Meet the 2002 Whooping Crane Chicks!
Hatch-year 2002 of the Eastern Flock

Crane # 212 (12-02)

Date Hatched

May 15 , 2002



Pre-migratory Weight: 5.8 kg.

  • Read about the naming system, hatch place in Maryland, release site in Wisconsin, over-wintering site in Florida, and leg-band codes.

Personality and History (Scroll to bottom for current news)

Personality Characteristics: At first he would venture into the marsh but later became a good follower. Little #212 was always ready to fight anything in his way.


Fall 2002: Successfully migrated south with ultralights and Class of 2002 crane chicks.

211 and 212 in September 2003

Spring 2003: Left Florida on first journey north April 1, 2003 with 14 other whoopers and returned successfully to Wisconsin April 13. Spent the summer about 15 miles from Necedah NWR with flock mates #217, 202, 211, 213 and 216. Formed a pair bond with #211 and they were often seen back at Necedah NWR in late summer.

Fall 2003: Began migration on Nov. 13 with six flock mates and #201 from the 2001 flock. This group of eight arrived at their old Florida pen site on November 21, 2003. During their entire journey south, the group stayed together and was never seen migrating with sandhill cranes. This group moved to Pasco County shortly after arriving in Florida.

Spring 2004: On March 18, 2004, #212 departed from the Pasco County winter location with Cranes 211 and 209 and spent that night in southern Georgia. They roosted in McHenry County, IL on March 25 and 26. They were next seen at Necedah National Wildlife Refuge—HOME! They likely arrived on March 27, 2004.

Fall 2004: #212 remained at or near the Necedah NWR (along with #211 and 217) until Dec. 11. Arrived at the Florida pen site December 15—flying the whole route in just 4-1/2 days! They roosted that night in the pool within the pen, near the top-netted enclosure containing the 13 newly-arrived 2004 chicks. On December 16th they stayed at the pen all day and night. On December 17 these 3 moved 1 mile west of the enclosure but visited the pen often. The trio of 212, 211 and 217 moved on Dec. 26 to the Pasco County site, which was used by 211 and 212 during winter 2003-04. Cranes #211, 212 and 217 sometimes returned to the pen site and were hostile to #214 when she also returned. They drove her away, and #212 chased her to her final location.

Spring 2005: Cranes 212, 205, 211 and 217 departed Pasco County, FL between March 10 and 12. Reported on March 13 in Blount County Tennessee. Confirmed back at Necedah NWR in WI by March 29. Remained in the area all summer.

Fall 2005: Began migration November 17 with #102. They later joined whoopers #203 and #317 and #301 and #311 in flight. They roosted on a pond in Will County, Illinois. The group migrated Nov. 18 to near Indianapolis, Indiana. He and #102 arrived on a cattle ranch in Pasco County, Florida on December 22. The two hung out with #105, #204, #208, #205 and #313, particularly on roost at night. They were often with or near large groups of migratory sandhill cranes.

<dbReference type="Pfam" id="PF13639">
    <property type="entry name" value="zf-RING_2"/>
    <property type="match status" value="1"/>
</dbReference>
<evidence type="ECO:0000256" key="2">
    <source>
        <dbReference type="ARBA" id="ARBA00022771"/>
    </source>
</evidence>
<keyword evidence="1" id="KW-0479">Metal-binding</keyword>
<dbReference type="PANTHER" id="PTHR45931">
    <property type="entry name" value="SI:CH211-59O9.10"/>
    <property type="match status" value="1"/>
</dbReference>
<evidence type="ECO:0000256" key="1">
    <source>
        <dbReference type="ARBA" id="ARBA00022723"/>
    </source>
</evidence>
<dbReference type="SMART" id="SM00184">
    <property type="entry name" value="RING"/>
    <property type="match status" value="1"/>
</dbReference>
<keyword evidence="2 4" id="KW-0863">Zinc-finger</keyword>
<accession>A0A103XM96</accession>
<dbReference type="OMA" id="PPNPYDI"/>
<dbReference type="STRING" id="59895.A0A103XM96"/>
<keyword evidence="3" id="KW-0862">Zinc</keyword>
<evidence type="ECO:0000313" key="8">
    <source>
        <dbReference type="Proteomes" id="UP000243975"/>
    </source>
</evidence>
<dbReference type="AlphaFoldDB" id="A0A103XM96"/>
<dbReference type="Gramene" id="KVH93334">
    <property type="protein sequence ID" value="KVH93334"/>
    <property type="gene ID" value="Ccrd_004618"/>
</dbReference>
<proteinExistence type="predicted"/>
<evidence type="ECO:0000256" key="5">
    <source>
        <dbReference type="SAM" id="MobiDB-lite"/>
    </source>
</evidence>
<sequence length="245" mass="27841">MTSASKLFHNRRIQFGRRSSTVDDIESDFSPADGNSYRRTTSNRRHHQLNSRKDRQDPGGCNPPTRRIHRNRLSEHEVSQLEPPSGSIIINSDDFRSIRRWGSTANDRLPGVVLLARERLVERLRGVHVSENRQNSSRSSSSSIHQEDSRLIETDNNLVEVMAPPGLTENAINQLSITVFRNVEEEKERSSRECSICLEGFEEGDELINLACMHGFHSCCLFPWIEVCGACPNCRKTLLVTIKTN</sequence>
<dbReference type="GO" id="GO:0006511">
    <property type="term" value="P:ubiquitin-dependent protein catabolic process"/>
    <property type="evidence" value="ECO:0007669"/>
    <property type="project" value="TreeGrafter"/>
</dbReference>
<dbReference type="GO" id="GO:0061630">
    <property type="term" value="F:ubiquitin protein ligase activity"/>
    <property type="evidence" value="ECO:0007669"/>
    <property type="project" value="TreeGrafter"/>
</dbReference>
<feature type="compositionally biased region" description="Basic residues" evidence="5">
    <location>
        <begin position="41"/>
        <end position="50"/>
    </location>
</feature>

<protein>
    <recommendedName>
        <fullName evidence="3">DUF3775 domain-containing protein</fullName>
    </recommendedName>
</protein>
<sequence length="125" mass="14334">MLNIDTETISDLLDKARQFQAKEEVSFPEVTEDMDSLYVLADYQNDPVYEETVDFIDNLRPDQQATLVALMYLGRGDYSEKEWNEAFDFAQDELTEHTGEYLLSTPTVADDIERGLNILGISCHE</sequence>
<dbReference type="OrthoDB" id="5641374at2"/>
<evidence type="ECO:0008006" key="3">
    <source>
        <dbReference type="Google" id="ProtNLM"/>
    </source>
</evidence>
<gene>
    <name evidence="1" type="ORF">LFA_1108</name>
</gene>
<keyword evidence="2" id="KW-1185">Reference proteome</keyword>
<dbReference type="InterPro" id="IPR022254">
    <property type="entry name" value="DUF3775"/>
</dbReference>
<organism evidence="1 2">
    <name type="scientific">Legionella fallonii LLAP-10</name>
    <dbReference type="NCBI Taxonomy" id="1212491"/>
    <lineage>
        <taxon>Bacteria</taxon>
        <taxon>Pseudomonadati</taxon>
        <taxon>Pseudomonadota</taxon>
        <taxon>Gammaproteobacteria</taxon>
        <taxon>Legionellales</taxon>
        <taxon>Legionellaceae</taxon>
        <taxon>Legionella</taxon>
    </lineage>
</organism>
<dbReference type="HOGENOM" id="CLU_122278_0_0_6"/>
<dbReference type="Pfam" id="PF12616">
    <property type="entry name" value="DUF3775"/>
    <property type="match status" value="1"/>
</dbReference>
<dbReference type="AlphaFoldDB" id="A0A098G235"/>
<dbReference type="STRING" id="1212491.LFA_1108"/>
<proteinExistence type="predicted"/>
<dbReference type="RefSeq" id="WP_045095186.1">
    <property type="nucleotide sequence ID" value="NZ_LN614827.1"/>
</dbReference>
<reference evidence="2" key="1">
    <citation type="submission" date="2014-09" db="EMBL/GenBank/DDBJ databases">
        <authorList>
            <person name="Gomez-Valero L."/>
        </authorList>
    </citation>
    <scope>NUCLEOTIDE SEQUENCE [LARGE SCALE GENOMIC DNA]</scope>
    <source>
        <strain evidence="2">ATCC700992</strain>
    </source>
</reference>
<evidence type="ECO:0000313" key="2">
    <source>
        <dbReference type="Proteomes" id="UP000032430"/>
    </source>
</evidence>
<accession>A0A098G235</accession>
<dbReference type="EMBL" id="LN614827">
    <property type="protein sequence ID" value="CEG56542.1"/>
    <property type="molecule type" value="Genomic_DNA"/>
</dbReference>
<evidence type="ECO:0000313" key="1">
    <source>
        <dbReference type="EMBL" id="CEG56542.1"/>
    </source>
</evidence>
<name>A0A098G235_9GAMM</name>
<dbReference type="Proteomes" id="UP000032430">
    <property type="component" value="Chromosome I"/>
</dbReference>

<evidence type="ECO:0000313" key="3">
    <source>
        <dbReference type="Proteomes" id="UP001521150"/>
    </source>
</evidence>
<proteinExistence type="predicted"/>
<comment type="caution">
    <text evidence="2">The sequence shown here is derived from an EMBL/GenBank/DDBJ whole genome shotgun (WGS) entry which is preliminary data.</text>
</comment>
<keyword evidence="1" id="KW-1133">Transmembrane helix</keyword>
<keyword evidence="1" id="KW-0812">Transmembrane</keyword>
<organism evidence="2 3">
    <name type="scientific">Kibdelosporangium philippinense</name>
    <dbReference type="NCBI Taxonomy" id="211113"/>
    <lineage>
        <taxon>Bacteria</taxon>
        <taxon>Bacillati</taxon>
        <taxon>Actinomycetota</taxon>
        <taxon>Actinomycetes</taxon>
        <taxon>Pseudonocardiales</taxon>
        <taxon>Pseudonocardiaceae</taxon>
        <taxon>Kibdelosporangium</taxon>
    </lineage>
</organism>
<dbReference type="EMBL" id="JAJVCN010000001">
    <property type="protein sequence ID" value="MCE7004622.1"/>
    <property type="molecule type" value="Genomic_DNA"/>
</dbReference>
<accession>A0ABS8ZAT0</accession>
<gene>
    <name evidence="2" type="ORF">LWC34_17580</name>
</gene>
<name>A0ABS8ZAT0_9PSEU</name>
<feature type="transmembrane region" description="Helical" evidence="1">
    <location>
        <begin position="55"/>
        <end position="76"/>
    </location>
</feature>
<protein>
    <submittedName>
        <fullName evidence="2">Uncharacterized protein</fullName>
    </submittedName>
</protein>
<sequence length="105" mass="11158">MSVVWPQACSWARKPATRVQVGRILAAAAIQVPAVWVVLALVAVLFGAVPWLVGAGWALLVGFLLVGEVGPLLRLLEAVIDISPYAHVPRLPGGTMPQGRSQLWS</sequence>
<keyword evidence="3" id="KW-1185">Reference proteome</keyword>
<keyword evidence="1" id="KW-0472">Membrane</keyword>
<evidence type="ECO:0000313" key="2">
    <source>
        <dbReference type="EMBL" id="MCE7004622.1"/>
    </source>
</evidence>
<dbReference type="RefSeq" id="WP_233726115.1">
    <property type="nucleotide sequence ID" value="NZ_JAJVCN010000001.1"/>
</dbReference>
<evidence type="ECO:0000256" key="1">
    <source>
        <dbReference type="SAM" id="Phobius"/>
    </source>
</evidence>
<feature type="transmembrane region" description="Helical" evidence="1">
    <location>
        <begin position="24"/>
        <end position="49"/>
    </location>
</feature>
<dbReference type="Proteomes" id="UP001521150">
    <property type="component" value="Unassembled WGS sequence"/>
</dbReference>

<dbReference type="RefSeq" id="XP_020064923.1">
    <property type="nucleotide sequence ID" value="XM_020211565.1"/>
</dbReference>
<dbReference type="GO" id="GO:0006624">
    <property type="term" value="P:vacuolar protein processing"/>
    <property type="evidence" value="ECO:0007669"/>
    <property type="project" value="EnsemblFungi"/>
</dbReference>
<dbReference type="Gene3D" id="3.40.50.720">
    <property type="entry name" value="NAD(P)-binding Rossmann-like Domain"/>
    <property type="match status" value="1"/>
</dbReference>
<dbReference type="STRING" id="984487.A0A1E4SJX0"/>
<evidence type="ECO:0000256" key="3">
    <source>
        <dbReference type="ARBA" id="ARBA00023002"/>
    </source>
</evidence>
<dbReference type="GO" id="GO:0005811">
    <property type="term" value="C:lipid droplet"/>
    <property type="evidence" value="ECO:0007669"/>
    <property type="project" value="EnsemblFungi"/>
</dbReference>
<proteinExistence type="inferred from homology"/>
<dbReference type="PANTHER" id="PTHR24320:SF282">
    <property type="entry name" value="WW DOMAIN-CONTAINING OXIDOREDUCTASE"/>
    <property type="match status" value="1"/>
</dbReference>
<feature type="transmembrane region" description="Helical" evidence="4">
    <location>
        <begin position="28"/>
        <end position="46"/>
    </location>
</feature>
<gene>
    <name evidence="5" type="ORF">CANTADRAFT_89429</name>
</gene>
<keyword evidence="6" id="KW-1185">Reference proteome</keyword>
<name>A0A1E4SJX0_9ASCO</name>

Spring 2006: Crane #212 (together with #208 and #102) began migration from a ranch in Pasco County, Florida on February 28. They were reported in Greene County, Indiana, from March 7-12. They arrived at their Wisconsin summer home March 18 or 19. These two were thought a possible new breeding pair, but then #102 left #212 on March 25 and was not located during the week. Crane #212 then intruded on the pair #316 and #312 to drive them apart in an attempt to pair with #312. Cranes 212 and 312 were no longer there on March 30, and not located later.

Fall 2006: Left on migration with #419 on Nov. 30. The two were not seen again until February 19, 2007 when they were seen on Okefenokee NWR in Georgia during an aerial survey. They were not with sandhills.

Spring 2007: Seen with #419 on February 19 on Okefenokee NWR in Georgia during an aerial survey. A pair observed in Wood County, Wisconsin on March 19 may be this pair. They were in Wisconsin for the summer nesting season but did not nest.

Fall 2007: Pair #212 and #419 left on migration November 22, 2007. Found on Hiwassee WR in Meigs County, Tennessee, on December 1. They Were soon back on territory in Pasco County, Florida.

Tracking Intern Eva Szyszkoski took this photo of #212 and #419 in Florida.

Spring 2008: Began migration March 6 from Pasco County, Florida. On April 24 Sara Zimorski sent exciting news: "Both of these birds have non-functional transmitters but the nest location is between their two main use/territory areas, I detected no signals in the area, and there are really no other possible birds this could be. This was a particular good and important find because we hadn’t yet confirmed these two back in Wisconsin, even though we suspected they were back and likely nesting." Sara took this photo from the plane. See the crane sitting on the nest? 

Photo Sara Zimorski, ICF

May 5, 2008 nest check
Photo Richard Urbanek

The nest of 212 and 419 in Wood County failed in early May. A nest check found one undeveloped egg that was infertile. The pair had no further nesting activity this summer.